Kids with autism face unique challenges. These 10 glorious pics capture the victories.

Sometimes our smallest victories aren't that small at all.

"This Is Autism," a photo series produced by Children's Healthcare of Atlanta, illustrates that point beautifully. The photos capture the moment that kids with autism reached their biggest achievements after receiving therapy at the hospital's Marcus Autism Center.

"For many families that have a child with autism, even the simplest milestones are something to celebrate," the hospital notes.


1. Quinn had a very tough time getting dropped off at day care before. Now she's ready to play and learn.

‌Photo courtesy of Children’s Healthcare of Atlanta. ‌

“Before going to therapy, I had a difficult time dropping Quinn off at daycare. Some days, I would be late for work and stay with her because she was so upset. Now, she initiates the hug and kiss when I drop her off.” — Quintin Harris (Quinn's dad)

2. Gavi didn't acknowledge his younger brother before. Now they're best buds.

‌Photo courtesy of Children’s Healthcare of Atlanta. ‌

“Gavi has come a long way. We couldn’t function at home prior to treatment. He didn’t acknowledge his younger brother, and they never played together. Now, they are best buddies and have a really sweet relationship.” — Lauren Surden (Gavi's mom)

‌Photo courtesy of Children’s Healthcare of Atlanta. ‌

3. Navigating the grocery store was difficult for Ainsley last year. Now she can't get enough of the macaroni aisle.

‌Photo courtesy of Children’s Healthcare of Atlanta.

“Last year, trips to the grocery store were hard for us. The lights, crowds, and noises would be too overwhelming for Ainsley. Since completion of the Feeding Disorders Program, she now loves shopping trips — particularly the macaroni aisle!” — Mary Mullikin (Ainsley's mom)

Photo courtesy of Children’s Healthcare of Atlanta.

4. Isaac struggled to express himself before. Now he loves ordering food at restaurants and chatting with others.

Photo courtesy of Children’s Healthcare of Atlanta.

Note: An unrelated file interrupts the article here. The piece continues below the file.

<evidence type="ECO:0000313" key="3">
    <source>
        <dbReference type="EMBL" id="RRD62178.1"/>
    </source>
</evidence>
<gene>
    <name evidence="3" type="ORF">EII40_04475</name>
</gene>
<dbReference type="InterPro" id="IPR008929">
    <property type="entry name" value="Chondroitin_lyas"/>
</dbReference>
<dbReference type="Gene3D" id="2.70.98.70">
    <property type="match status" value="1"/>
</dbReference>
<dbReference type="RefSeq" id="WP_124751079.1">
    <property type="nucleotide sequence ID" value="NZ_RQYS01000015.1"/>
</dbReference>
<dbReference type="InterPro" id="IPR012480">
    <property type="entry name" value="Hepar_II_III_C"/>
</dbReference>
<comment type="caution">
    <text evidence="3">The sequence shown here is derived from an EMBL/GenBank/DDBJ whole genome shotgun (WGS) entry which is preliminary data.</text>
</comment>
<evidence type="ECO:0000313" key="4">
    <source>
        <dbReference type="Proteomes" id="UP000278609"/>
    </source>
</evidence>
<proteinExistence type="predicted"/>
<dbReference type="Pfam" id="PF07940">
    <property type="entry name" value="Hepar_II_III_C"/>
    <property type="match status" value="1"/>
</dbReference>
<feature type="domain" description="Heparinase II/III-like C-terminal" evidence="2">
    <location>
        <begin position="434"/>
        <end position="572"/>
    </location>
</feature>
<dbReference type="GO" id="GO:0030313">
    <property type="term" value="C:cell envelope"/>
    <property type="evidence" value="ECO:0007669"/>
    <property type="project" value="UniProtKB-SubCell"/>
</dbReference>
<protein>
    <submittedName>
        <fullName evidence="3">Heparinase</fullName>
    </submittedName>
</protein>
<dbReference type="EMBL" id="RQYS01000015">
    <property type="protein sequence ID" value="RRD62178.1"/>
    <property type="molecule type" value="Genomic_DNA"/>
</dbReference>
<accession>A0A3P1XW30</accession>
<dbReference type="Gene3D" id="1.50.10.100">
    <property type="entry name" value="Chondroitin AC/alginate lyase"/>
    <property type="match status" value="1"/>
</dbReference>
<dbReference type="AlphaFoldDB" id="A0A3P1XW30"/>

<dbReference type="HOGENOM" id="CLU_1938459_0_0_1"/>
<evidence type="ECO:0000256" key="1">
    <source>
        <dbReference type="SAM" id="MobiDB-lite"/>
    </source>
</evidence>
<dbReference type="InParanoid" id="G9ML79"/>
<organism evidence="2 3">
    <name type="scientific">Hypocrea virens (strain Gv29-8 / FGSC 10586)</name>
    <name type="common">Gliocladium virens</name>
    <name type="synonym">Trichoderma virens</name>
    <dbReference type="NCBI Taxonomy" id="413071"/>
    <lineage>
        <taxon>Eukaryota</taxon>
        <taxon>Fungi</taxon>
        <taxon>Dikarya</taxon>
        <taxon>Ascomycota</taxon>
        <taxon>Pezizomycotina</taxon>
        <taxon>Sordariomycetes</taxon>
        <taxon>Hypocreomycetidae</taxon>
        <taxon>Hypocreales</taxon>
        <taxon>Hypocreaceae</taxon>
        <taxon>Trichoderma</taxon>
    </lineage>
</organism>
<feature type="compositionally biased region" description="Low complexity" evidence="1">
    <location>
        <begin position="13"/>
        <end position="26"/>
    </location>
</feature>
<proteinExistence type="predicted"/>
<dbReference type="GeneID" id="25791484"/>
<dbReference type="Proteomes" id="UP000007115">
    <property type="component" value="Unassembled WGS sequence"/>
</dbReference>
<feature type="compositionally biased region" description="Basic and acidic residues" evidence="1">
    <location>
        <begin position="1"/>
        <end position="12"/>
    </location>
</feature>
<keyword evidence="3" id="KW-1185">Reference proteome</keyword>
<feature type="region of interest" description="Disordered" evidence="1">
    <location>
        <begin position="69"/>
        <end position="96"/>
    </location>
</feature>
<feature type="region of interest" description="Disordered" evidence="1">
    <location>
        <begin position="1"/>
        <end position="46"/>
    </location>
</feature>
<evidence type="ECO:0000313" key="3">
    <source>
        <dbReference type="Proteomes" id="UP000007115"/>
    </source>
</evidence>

“At this time last year, 7-year-old Isaac wouldn’t ask for things. Instead, he would take my hand and lead me to what he wanted. I never knew what he was thinking or feeling because he couldn’t express himself. Today, it’s like he’s never met a stranger. He interacts with everyone he meets and loves to order food from his favorite restaurants.” — Keely Wright (Isaac's mom)

Photo courtesy of Children’s Healthcare of Atlanta.

5. Ethan used to have trouble communicating with his family. Now his vocabulary is growing every day.

Photo courtesy of Children's Healthcare of Atlanta.

“Ethan struggled with communication and understanding his family. After just seven months of therapy, he can now understand me. He is starting to ask for things he wants and his vocabulary and expressiveness grows day by day.” —Haley Lindau (Ethan's mom)

Photo courtesy of Children's Healthcare of Atlanta.

April is Autism Awareness Month — the perfect time to spread the facts on autism and celebrate all those living on the spectrum.

Estimates suggest about 1 in 68 children have autism. Autism affects everyone a bit differently, though it usually affects social and communication skills, making seemingly simple tasks much more challenging.

Kids with autism often have unique skills sets. However, it's still worth acknowledging when therapy and the support of loved ones can help them take those small steps forward in everyday life.

Because every victory is worth celebrating.

Courtesy of FIELDTRIP
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The COVID-19 pandemic has disproportionately affected diverse communities due largely in part to social factors such as inadequate access to housing, income, dietary options, education and employment — all of which have been shown to affect people's physical health.

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Lack of education and access to those healthy food options is a primary driver of why 31% of adults in Harlem are struggling with obesity — the highest rate of any neighborhood in New York City and 7% higher than the average adult obesity rate across the five boroughs.

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Courtesy of FIELDTRIP
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The COVID-19 pandemic has disproportionately affected diverse communities due largely in part to social factors such as inadequate access to housing, income, dietary options, education and employment — all of which have been shown to affect people's physical health.

Recognizing that inequity, Harlem-based chef JJ Johnson sought out to help his community maximize its health during the pandemic — one grain at a time.

Johnson manages FIELDTRIP, a health-focused restaurant that strives to bring people together through the celebration of rice, a grain found in cuisines of countless cultures.

"It was very important for me to show the world that places like Harlem want access to more health-conscious foods," Johnson said. "The people who live in Harlem should have the option to eat fresh, locally farmed and delicious food that other communities have access to."

Lack of education and access to those healthy food options is a primary driver of why 31% of adults in Harlem are struggling with obesity — the highest rate of any neighborhood in New York City and 7% higher than the average adult obesity rate across the five boroughs.

Obesity increases risk for heart disease or diabetes, which in turn leaves Harlem's residents — who are 76% Black or LatinX — at heightened risk for complications with COVID-19.

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So that's neat.

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